Charts don't lie, people do.
As demonstrative evidence consultants, we see a lot of charts and graphs that are designed to mislead or that end up misleading the viewer, and ultimately the jury. I don't think it is always intentional on the part of the trial team. Sometimes, a demonstrative evidence consultant is to blame for introducing a misleading tactic. This article will help you spot those misleading charts before they do damage.
Remember that each piece of demonstrative evidence is subject to the balancing test under Rule 403 of the Federal Rules of Evidence, among other evidentiary standards. Under Rule 403, an otherwise relevant demonstrative will be excluded when its probative value is substantially outweighed by unfair prejudice, its cumulative nature or if confusing or misleading.
For example, I believe that a chart using any of these five techniques described below runs the risk of not passing muster under Rule 403; however, objections to demonstrative evidence are relatively rare. Successfully make the objection during trial and you might just call the credibility of your opponent into question.
1) The Slippery Scale: This is the most common trick I see, and once you know about it, you'll see it everywhere too. By setting your y-axis (the vertical one) to a narrow range not including zero (e.g. below, 94M to 108M), it is easy to make relatively small changes look enormous. For example, the Simply Statistics blog recently highlighted this technique used by Fox News. Here, this trick makes changes in the welfare rolls that are relatively small seem enormous.
2) Compared to what? If you want to show a small change on a percentage basis, all you need to do is vary your x-axis (the horizontal one) so that time is literally on your side. The Obama campaign truncated its timeframe in its spending chart, claiming that in 2010, President Obama presided over the smallest increase in spending in 50 years. While technically true, 2010 was being compared to 2009, the year that the one-time stimulus spending (championed by the Obama/Clinton/Biden Congress) ballooned government spending by 18%. I wrote about this previously.
3) The Percentage Increase Trick? How many times have you heard someone talk about a 200% increase and really wonder exactly what they are trying to say? Do they mean it doubled, it quadrupled or something else? If they are using the percentages correctly, a 100% increase is a doubling and a 200% increase in something is a tripling – three times as much as at the outset. However, the trickery comes in where one might say in a chart that the same 200% increase is 300% of the first figure or a threefold change. To help stay accurate and monitor your opponents, use A2L's Percentage Calculator for Lawyers below.
4) Tricking the Eye with 3D Charts: Flat charts with no depth or 3D aspect are harder to trick the viewer with, so always scrutinize your opponent's charts when the third dimension introduced. For example, have a look at the two pie charts below. Both red areas are the same percentage of the pie, but if you are like most people, when the slice is closer to you, it looks bigger. A similar trick can be used with bar charts.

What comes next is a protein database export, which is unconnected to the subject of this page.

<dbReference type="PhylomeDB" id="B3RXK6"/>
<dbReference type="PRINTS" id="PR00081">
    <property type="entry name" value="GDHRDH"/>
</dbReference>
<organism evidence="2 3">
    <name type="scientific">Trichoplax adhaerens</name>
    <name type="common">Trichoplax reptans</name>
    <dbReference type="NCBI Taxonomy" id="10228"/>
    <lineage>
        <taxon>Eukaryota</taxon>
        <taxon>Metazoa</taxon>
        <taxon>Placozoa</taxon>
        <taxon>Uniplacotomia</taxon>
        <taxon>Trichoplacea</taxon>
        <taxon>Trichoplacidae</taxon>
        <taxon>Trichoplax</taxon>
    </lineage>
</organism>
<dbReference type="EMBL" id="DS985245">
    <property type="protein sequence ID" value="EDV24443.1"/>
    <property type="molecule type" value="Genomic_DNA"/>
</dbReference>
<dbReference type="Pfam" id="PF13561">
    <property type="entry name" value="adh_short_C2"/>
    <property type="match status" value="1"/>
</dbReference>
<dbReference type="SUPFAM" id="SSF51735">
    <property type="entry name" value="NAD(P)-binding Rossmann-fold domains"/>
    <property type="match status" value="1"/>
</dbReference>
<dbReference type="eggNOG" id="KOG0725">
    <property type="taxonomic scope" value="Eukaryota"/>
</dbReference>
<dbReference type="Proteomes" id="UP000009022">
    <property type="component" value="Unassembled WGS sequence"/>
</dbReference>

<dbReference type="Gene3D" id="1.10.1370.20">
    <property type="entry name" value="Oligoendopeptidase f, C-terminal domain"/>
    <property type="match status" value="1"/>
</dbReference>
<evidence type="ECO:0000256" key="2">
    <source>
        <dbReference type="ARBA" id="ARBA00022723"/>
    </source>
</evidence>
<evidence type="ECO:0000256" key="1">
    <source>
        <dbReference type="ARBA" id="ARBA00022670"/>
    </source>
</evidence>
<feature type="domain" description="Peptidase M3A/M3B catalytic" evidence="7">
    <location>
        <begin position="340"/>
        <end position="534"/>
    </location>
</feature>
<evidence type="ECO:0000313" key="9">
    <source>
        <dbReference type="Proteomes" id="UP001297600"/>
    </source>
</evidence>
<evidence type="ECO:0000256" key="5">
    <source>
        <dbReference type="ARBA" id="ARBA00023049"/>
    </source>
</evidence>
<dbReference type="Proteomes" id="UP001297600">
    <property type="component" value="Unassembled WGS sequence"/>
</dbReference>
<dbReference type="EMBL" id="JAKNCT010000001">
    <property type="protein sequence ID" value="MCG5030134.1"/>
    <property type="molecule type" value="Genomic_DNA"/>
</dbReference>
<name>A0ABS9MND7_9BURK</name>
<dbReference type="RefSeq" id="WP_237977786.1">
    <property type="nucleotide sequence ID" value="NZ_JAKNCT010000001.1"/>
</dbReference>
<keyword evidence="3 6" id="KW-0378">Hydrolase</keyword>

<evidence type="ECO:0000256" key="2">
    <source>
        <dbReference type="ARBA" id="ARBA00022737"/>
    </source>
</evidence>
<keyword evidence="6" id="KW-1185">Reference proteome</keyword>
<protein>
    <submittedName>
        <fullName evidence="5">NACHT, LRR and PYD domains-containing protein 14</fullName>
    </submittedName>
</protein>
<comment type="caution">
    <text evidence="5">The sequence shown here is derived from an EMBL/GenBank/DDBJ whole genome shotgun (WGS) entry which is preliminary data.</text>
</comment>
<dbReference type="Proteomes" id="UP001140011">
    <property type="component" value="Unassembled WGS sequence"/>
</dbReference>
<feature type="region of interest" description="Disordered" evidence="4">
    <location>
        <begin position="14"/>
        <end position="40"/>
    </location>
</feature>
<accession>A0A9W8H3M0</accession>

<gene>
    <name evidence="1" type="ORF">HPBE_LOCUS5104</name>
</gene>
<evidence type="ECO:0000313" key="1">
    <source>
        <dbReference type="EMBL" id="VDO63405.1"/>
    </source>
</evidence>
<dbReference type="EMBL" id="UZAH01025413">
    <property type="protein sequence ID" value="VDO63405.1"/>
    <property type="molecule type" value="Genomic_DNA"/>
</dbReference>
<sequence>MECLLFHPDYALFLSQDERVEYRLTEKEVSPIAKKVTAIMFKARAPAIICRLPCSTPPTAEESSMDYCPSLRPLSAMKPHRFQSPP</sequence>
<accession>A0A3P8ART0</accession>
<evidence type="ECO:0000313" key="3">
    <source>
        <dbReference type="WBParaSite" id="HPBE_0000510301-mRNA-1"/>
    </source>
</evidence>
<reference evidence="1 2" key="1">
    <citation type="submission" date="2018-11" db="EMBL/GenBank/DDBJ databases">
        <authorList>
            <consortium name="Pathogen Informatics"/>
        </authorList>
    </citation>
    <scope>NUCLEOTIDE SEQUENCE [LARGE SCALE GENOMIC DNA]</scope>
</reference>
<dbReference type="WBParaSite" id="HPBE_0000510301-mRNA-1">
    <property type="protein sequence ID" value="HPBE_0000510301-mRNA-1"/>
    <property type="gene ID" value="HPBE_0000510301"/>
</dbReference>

5) Misleading emotional imagery: Putting an image of a homeless person in the background of a chart about increasing homelessness is designed to evoke emotion. It might be admissible since it is clearly tied to the underlying issue. Showing an oil-covered bird in the background in an explanation of how much oil was spilled would not add to one's understanding of the amount of oil spilled. Some examples of emotional imagery in charts that add little probative value but add undue prejudice are below.
This one is used to sell water filters, but if used in court in a fracking lawsuit, the poison symbol would (if objected to) rule the chart inadmissible.
The chart below shows the surprisingly small size of the Deepwater Horizon spill when compared to historical spills. The photograph adds nothing to the viewers understanding, so it might be objectionable if used as a demonstrative [Flash content].
Since it requires the viewer to decode several different riddles before understanding the message, the chart below is a model of poor chart design worthy of its own blog post. This riddle-making mistake is commonly made by those without training in preparing demonstrative evidence and non-demonstrative evidence consultants. Here a legend is used (generally speaking, this is always a bad idea), so you have to first find that. Then you have to read sideways - twice - in two different directions. Then you have to figure out from the subtle color coding of the legend that blue is left and red is right. THEN, you have to determine that left is 2005 and right is 2010. It's a chart mess, however, it provides a good example of some imagery that would potentially be objectionable. The cigarettes being snuffed out add little to the message and are there only for emotional impact. Close call though. Do you think this chart would be excluded in your jurisdiction - leave a comment below?
Other resources about demonstrative evidence or demonstrative evidence consultants:
- Free E-Book: Demonstrative Evidence in Patent Cases
- Free E-Book: Demonstrative Evidence in Antitrust Cases
- Free E-Book: Demonstrative Evidence in Environmental Cases
- Free E-Book: Demonstrative Evidence for Litigation Support
- Free E-Book: Demonstrative Evidence: Preparing Trial Timelines
- Free E-Book: The BIG Litigation Interactive Book